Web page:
I knew that I could not do it without marking.  Sewing straight lines is hard under any circumstances, but these were really short and close together with a real risk of running into the surrounding feathers.  Marking is my crutch so I did that first thing.  I lined up a 3 in. square ruler with the diagonal line on top of the straight fabric grain and the center of the design, then drew a line along the straight side of the ruler with a purple marking pen.  From there I could measure and mark additional lines 1/8 in apart.  Rotate the ruler 90º, line up the previous marks with the perpendicular ruler lines and draw the rest of the grid.  It has to be done carefully and with a light touch because the puff is not a firm base for drawing.

Diagonal line of the ruler on the straight of fabric and design
Grid drawn with removable pen marks
There...it looks nice to the eye so I am ready to stitch.  Slowly.  Stitch by stitch.  Grids require some backtracking so be prepared.  Put in an extra stitch at an intersection and turn right or left as required.  Stay out of the feathers!  Keep the machine going at at constant speed.  Move your hands carefully.  Hold the quilt loosely.  The thread is 100 wt Kimono silk from Superior.  When the quilt is finished and soaked, that thread will sink into the batting and the eye will see the texture more than the stitching.

Water spritz removes the marking. 
The stitching is not perfect.  I wish it was, but you have allow yourself some slack.  No one is going to notice the irregularities.  This is not a very important element in the overall design.  Using a ruler foot and straight edge, thick ruler might have made it more perfect, but that is a $100 outlay up front and a fair amount of practice.  Not ready to do that right now.  Sometimes when I start I will stitch to the right of a line and the next stitch to left of the line, which is not good.  Straight lines should not zig-zag!  When I make that big of a mess I will rip it out and start again.  This grid I did with no thread breaks - no additional stops or starts.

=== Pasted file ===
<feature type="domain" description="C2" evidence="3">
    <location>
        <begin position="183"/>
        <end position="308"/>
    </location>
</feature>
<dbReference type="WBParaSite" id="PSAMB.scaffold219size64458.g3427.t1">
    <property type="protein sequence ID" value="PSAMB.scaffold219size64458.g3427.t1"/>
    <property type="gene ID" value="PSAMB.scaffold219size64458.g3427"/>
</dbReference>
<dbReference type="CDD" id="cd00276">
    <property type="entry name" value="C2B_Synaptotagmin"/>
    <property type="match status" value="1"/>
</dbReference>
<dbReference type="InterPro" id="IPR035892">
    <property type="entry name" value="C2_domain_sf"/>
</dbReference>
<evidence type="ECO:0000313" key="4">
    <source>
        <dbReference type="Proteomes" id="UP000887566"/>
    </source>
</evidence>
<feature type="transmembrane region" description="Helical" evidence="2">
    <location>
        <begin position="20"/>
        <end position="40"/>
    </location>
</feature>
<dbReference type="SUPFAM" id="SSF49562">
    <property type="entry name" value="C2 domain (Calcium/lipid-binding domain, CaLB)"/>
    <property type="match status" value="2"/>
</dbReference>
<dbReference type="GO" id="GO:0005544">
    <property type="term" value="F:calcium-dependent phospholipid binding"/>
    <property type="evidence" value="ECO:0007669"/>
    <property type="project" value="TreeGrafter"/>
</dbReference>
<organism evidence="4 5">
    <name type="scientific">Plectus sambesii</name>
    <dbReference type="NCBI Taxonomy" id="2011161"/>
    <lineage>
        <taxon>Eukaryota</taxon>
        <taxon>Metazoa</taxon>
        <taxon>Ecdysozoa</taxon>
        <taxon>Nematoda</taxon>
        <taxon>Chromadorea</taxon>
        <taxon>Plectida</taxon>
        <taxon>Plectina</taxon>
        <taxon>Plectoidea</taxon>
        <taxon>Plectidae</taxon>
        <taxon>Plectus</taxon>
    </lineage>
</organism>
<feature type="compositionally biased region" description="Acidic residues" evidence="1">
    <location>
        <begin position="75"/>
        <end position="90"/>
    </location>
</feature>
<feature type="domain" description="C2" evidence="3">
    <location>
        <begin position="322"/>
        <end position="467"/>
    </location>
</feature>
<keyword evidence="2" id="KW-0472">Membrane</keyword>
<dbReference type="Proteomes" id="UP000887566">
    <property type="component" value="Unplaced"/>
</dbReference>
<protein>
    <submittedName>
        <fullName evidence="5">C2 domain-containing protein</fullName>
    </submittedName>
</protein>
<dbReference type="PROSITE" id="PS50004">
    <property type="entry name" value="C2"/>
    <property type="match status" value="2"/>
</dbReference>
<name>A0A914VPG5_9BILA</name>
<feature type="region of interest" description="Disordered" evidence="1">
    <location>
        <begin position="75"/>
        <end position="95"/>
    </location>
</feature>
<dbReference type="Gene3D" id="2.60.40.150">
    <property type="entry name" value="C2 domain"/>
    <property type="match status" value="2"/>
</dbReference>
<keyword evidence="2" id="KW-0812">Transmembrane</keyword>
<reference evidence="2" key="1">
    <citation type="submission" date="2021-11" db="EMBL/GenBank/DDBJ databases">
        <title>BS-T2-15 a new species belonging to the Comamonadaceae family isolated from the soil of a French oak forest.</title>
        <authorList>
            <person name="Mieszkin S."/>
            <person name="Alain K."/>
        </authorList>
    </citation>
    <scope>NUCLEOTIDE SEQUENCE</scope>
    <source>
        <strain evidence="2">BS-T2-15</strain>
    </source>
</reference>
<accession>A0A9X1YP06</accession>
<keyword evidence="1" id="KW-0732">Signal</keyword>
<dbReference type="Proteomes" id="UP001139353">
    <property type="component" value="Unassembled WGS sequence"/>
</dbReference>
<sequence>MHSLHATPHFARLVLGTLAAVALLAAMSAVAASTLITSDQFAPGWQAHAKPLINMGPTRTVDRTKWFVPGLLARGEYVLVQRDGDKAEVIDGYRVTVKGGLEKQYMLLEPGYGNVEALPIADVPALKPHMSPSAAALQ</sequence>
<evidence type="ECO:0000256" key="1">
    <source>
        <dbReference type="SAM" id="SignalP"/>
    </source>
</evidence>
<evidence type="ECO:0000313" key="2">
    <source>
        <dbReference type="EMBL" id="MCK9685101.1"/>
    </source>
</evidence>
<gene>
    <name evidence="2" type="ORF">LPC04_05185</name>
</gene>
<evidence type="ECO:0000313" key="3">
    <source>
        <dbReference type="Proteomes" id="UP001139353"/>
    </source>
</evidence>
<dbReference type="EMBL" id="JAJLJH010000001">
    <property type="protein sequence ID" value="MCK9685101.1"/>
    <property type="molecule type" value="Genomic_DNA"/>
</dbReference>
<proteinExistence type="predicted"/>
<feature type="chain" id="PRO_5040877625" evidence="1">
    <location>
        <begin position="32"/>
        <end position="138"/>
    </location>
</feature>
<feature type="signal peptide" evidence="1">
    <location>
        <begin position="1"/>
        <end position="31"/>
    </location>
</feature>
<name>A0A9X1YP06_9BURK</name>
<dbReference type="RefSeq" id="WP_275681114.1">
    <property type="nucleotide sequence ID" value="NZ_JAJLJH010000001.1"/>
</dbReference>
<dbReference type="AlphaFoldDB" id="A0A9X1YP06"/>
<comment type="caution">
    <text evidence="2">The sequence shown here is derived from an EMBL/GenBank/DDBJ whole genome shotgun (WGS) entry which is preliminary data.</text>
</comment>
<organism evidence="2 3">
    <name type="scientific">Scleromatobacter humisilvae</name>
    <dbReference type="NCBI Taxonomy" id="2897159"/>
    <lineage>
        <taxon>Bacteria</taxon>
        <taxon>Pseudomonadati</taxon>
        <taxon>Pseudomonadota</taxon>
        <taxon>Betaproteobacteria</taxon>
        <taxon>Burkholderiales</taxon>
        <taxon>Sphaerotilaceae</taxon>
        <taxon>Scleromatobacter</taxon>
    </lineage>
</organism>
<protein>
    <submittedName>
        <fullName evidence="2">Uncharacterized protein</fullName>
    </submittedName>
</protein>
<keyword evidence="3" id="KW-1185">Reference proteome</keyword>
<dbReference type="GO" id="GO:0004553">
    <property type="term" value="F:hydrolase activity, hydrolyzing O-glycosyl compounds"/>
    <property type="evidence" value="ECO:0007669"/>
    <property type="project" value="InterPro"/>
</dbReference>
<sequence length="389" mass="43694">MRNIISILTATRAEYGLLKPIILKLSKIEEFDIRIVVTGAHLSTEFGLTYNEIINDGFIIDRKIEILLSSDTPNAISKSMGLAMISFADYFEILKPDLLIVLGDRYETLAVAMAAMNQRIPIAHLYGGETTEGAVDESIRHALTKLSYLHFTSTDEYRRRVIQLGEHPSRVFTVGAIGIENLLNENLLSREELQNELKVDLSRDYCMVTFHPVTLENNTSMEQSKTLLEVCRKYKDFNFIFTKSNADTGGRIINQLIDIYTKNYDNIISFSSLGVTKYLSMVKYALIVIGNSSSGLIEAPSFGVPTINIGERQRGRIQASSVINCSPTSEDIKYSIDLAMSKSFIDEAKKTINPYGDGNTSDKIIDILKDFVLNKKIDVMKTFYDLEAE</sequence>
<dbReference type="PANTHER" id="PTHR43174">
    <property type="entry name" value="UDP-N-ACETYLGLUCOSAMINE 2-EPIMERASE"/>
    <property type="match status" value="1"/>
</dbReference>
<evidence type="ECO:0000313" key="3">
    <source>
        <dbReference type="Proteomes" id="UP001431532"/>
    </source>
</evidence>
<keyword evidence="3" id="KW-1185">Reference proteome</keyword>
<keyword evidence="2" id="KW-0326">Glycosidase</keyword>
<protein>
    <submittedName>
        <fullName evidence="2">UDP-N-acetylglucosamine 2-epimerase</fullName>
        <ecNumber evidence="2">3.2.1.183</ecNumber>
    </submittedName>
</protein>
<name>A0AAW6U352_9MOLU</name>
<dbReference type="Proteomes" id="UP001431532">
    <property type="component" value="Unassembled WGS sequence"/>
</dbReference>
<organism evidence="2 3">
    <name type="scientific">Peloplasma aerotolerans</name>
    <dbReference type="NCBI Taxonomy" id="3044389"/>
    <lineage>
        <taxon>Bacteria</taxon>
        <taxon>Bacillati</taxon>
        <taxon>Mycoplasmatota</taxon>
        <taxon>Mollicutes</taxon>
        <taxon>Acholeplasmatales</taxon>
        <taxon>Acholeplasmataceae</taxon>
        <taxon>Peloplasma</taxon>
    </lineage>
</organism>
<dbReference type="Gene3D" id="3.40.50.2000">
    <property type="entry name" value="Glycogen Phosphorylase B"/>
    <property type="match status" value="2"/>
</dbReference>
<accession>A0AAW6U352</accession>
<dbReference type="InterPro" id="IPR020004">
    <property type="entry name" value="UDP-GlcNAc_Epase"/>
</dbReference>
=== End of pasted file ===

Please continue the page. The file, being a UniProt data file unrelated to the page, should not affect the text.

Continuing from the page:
Sew a happy seam this week.  I wish you straight stitching on your straight lines.


Monday, February 13, 2017

Adjusting the Machine

I have been on the road for the better part of two months.  Living in three homes in Seattle within three weeks over the holidays, then ten days at home to unpack, do laundry and repack for a trek to WI and MN, staying in two different homes and caring for my daughter after her knee replacement.  That is why my blog has been sparse for awhile.  The sewing machine stayed home, abandoned and solitary, but we loved spending time with our family.

We arrived home safely, but were very tired.  Unpacking took time, clearing away the suitcases took more time.  The chaos was mentally stressful, and I couldn't even get near my piano.  We live in a tiny cabin in the mountains so clutter can accumulate quickly.  I was so tired I didn't even want to sew.  Whatttt?  Did I really say that?  First, I had to re-establish my routine, but I also knew that if I sat down to sew, I would probably make mistakes and have to rip.  As I recovered and began to settle into the old pattern I finally decided, "It is time.  Get busy and work on that quilt," and I did.  Oh joy, I do love to sew!  I feel so good after a session of wielding needle and thread.  I only made one mistake and that was because I had forgotten about a thread color change so had to rip a tiny bit.  Not too bad.  I was afraid it would take awhile to get back in the swing of FMQ, but it didn't.  It is part of me now.

Another thing that plays into quilting is maintaining mental and physical well-being.  I am getting back into my exercise routine.  This takes more time than the FMQ because I live at 7500 ft elevation and the altitude must be taken into consideration.  I no longer experience altitude sickness after spending time in low country, but a little fatigue is apparent at first on my walks, so Dixie and I are working back up to our 2-3 miles a day.  Exercise keeps us physically fit, slows aging, tones the muscles, and provides quiet time to breathe the fresh, mountain air, and do some free motion, creative thinking.  It adjusts our bodies' machinery so it can do its best work.

Dixie on a winter walk.
How we both feel after exercise - happy, happy! 
Sew a happy seam this week.  I wish you time to adjust your inner machine.